How to Stop Hating Dating in 3 Steps (with elaboration)
Step 1. Stop treating dating and finding a partner like a job.
In other words, stop seeing marriage and a partner like something you have to achieve in your life.
While watching a Disney film and leafing through a magazine that romanticized Asian women being sold off for marriage, I noticed that marriage is being treated as a business exchange. Yes, this is a tail as old as time, but I thought to myself, how could I ever cope with such experience? How would I be able to enter a marriage like that without feeling objectified as a human being? I am not judging “other” cultures, as this is ubiquitous, but I was doing this as a thought experiment.
I realized that I would need to treat dating like a job. I would dress a certain way. I would talk a certain way. I would choose certain careers, hobbies, and friends based on their connections. I would interact strategically with other people and even with my family, whose job it would be to market me. My relationship would not be based on love, romance or attraction, though that would be a perk. Rather, it was a way of achieving something in my life. This sounded very familiar. Too familiar.
Even my friends have lamented how much dating “feels” like their second job. They could draw analogies to how online dating is like networking. How the dates were meetings over food or drinks. Each person essentially interviewing one another and selling their resume that would land them that title. They secretly tested each other and checked off the boxes on their lists, seeing if their expectations were fulfilled.
“Sorry, Bob, but we don't have a place for you right now. I just don't think you're a good fit."
Finding a partner is a not meant to be miserable and boring experience, or at least it's not fully cerebral one. You need to be in touch with your sexuality, body, soul, mind and feelings. Let it be an exploration of how you experience yourself and another, together. There is no rush, because there is no goal.
Does she light your pants on fire but never make your heart melt? Does he excite you with conversation but never make you feel relaxed and open? Then, maybe it’s not a good match, or maybe this relationship is a place for both of you to learn and grow, or maybe you need to explore these areas in yourself!
Step 2. You must mourn the fantasy that you can treat it like a job. Do this by tossing out the checklists, the musts, and even the no-ways. Do this until you have cleared your personal agendas completely.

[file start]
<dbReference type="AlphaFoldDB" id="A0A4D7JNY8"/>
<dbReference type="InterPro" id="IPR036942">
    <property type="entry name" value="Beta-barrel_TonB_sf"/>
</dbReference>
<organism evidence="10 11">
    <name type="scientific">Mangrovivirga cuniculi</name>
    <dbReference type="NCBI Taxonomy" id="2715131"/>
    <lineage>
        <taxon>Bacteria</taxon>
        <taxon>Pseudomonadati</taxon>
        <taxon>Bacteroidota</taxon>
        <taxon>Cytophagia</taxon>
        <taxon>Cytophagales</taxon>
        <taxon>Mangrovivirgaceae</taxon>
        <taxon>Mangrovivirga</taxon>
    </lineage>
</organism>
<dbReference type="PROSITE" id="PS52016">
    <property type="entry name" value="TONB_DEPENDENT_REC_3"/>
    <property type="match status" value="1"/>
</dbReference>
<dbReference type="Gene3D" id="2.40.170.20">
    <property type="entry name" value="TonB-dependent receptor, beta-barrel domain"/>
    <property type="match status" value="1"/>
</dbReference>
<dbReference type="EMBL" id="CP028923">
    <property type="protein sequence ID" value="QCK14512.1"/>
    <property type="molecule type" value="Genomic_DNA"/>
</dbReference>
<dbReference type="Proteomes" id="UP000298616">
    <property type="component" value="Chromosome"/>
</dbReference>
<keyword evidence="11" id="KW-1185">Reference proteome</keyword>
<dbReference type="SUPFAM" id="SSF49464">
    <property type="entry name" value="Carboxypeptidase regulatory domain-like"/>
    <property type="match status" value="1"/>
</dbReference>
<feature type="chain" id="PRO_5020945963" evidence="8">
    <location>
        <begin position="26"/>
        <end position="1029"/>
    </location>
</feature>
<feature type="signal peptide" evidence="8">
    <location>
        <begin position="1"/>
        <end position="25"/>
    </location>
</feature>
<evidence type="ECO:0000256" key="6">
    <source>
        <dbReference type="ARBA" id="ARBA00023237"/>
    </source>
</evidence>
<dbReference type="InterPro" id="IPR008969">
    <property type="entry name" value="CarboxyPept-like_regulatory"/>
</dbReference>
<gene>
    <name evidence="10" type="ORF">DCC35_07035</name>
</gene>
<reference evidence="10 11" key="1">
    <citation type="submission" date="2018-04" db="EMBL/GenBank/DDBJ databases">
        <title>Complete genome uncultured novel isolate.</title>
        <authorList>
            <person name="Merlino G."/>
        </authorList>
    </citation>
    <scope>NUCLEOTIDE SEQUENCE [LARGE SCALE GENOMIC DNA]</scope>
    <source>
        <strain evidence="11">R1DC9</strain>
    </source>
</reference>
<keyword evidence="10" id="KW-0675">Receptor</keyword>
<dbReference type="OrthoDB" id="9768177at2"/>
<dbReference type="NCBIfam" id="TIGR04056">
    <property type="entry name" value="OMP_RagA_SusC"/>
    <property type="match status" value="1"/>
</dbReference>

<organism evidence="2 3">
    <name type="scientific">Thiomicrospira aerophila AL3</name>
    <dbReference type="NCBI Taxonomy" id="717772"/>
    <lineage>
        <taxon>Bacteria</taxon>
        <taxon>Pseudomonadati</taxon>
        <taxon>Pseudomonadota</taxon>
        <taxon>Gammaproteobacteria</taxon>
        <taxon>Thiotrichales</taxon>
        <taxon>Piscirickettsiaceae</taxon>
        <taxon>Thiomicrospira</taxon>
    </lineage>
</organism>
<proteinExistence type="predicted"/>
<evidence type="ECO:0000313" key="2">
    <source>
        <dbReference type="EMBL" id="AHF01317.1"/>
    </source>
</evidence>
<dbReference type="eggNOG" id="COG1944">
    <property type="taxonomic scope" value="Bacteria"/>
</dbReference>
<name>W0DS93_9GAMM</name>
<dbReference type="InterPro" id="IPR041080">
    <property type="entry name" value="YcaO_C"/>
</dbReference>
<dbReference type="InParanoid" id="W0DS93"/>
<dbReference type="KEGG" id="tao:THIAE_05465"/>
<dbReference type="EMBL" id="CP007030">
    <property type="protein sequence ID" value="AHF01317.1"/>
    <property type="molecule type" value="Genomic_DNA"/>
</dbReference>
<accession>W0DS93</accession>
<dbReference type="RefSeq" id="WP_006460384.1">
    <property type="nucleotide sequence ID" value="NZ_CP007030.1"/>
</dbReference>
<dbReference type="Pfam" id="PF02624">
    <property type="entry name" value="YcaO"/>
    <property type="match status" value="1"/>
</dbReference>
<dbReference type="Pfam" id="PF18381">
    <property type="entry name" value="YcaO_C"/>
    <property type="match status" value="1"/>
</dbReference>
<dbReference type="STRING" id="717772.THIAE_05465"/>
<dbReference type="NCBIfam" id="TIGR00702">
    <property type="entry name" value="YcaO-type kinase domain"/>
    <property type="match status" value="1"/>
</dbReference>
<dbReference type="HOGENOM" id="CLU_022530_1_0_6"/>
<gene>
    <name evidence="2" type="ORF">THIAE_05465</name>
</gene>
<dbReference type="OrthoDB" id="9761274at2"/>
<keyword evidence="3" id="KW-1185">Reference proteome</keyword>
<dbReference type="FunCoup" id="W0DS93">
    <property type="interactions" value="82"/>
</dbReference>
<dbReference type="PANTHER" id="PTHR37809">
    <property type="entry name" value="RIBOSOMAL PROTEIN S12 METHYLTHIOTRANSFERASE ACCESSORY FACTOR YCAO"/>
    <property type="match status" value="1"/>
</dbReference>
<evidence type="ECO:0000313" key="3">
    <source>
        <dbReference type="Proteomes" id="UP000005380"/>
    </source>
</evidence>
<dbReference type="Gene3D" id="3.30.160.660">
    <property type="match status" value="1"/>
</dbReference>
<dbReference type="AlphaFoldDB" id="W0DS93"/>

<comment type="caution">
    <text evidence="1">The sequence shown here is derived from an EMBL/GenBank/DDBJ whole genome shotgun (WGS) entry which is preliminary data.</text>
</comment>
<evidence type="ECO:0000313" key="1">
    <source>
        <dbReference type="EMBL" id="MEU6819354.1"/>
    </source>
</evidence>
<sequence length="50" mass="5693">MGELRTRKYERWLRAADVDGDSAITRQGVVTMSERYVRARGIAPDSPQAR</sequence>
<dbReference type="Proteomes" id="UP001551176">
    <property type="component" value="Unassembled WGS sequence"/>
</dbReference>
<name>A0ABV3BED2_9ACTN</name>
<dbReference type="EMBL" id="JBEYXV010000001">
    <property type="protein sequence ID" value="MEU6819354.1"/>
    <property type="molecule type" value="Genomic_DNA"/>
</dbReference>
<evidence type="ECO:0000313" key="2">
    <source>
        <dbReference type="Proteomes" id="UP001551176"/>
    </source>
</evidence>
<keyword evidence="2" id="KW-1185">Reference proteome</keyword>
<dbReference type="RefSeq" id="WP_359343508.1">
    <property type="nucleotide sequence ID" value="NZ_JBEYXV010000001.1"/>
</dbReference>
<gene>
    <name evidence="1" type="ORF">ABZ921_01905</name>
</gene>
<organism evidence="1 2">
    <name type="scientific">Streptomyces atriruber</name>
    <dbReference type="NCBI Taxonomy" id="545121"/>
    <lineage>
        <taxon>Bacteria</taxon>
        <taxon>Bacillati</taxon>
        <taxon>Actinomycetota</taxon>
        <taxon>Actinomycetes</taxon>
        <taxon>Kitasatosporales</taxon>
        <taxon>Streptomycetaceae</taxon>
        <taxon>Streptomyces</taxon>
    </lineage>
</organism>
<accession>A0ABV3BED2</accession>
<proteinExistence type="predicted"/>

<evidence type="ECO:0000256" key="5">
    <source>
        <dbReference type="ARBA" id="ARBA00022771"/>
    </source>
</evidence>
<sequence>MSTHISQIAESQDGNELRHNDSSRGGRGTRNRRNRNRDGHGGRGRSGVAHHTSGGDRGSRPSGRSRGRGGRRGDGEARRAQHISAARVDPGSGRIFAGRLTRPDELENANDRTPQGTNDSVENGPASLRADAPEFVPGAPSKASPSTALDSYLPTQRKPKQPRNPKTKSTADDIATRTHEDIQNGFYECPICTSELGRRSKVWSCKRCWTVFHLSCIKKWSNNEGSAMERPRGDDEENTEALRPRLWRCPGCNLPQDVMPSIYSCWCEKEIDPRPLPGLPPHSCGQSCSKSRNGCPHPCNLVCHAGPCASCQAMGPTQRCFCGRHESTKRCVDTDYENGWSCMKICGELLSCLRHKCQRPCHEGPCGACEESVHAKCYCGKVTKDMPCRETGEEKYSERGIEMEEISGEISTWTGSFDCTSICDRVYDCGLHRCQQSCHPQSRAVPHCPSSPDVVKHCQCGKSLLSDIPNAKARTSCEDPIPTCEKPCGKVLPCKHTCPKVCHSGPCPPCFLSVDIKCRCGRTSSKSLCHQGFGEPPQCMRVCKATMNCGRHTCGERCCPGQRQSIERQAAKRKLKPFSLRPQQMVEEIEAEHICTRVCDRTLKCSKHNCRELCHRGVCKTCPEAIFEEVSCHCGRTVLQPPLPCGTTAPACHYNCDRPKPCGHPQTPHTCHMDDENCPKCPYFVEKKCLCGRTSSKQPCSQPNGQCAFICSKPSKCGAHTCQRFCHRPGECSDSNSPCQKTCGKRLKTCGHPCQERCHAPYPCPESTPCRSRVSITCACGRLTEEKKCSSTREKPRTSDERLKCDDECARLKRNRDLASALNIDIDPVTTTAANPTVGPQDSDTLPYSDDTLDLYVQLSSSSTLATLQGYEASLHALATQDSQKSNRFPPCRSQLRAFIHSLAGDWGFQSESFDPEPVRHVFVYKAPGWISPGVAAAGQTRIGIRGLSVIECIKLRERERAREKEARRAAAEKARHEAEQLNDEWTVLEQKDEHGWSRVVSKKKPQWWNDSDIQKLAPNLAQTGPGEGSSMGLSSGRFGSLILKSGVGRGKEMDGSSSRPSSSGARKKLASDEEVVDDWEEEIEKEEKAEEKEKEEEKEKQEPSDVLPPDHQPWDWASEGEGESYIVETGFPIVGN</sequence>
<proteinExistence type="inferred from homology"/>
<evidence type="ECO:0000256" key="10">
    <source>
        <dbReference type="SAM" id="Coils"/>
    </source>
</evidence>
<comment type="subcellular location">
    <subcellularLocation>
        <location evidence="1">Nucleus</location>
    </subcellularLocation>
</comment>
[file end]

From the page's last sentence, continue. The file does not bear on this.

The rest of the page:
Let go of what you are trying to project onto the other person. You need to let go of thinking how this person's going to fit into your life and what this person is going to do for you emotionally or otherwise. Also, let go of how you are going to fit into their life and how you're so perfect for them. This can be a very crushing experience, because it seems like the only way to make anything happen in your life, but it's really the thing that distracts you the most.
You need to start learning how to live in your emotional and physical self in alignment with your rational and intellectual self. You need to learn how to experience pleasure deeply while truly connecing with another person, without needing anything from them. You need to learn how to be with the person equally, giving and receiving: fluctuating in an endless waves.
Finding a partner is a felt and experienced thing, where you learn and grow together! You must build a relationship with the person and it will be better than any fantasy or box you put them in.
So, you may have many lovers, teachers, gurus, friends, partners, etc. People who teach you how to be in your heart. People who teach you how to be in your body. People who teach how to be in your soul. Also, people who teach you how to be with your sexual, sensual, and erotic self. This may be several people over the course of many years. If this is more pain then growth, consider stop the dating and do personal work (e.g. therapy).
Step 3. Stop the interviews and start having fun!
Yes, that’s more vulnerable and messy. Stop having meetings and invite the person to go have fun with you. Go hang out. Try something new together. Show them your favorite things and go back and forth. Go relax. Go volunteer. Just be together.
If you find the process of dating is more pain than growth, call me for a free 15 minute consult about how I can help you stop hating dating! Abby Volk LMFT LPCC email@example.com, 415-878-6030, www.counselorsf.com